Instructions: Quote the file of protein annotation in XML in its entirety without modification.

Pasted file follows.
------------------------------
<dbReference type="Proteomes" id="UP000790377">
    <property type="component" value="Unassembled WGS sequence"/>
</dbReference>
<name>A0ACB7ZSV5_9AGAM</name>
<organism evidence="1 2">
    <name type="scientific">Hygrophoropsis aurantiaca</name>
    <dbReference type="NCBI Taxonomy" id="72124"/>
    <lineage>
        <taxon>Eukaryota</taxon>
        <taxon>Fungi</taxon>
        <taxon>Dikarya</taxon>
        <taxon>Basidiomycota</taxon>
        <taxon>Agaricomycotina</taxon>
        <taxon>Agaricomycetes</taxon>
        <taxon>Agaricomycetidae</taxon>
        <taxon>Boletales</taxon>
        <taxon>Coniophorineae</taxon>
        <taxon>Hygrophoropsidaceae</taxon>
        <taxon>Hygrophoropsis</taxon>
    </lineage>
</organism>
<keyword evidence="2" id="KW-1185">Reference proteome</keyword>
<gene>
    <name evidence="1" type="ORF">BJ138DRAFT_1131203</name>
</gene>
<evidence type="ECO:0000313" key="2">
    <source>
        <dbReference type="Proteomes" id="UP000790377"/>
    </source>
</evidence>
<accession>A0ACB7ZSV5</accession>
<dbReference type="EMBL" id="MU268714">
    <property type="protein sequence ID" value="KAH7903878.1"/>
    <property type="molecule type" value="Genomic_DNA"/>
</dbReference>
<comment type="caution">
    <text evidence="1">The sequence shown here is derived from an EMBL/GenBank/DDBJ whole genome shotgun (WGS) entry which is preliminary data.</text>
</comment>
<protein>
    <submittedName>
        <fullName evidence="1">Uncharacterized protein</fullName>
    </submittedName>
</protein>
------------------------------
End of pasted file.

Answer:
<dbReference type="Proteomes" id="UP000790377">
    <property type="component" value="Unassembled WGS sequence"/>
</dbReference>
<name>A0ACB7ZSV5_9AGAM</name>
<organism evidence="1 2">
    <name type="scientific">Hygrophoropsis aurantiaca</name>
    <dbReference type="NCBI Taxonomy" id="72124"/>
    <lineage>
        <taxon>Eukaryota</taxon>
        <taxon>Fungi</taxon>
        <taxon>Dikarya</taxon>
        <taxon>Basidiomycota</taxon>
        <taxon>Agaricomycotina</taxon>
        <taxon>Agaricomycetes</taxon>
        <taxon>Agaricomycetidae</taxon>
        <taxon>Boletales</taxon>
        <taxon>Coniophorineae</taxon>
        <taxon>Hygrophoropsidaceae</taxon>
        <taxon>Hygrophoropsis</taxon>
    </lineage>
</organism>
<keyword evidence="2" id="KW-1185">Reference proteome</keyword>
<gene>
    <name evidence="1" type="ORF">BJ138DRAFT_1131203</name>
</gene>
<evidence type="ECO:0000313" key="2">
    <source>
        <dbReference type="Proteomes" id="UP000790377"/>
    </source>
</evidence>
<accession>A0ACB7ZSV5</accession>
<dbReference type="EMBL" id="MU268714">
    <property type="protein sequence ID" value="KAH7903878.1"/>
    <property type="molecule type" value="Genomic_DNA"/>
</dbReference>
<comment type="caution">
    <text evidence="1">The sequence shown here is derived from an EMBL/GenBank/DDBJ whole genome shotgun (WGS) entry which is preliminary data.</text>
</comment>
<protein>
    <submittedName>
        <fullName evidence="1">Uncharacterized protein</fullName>
    </submittedName>
</protein>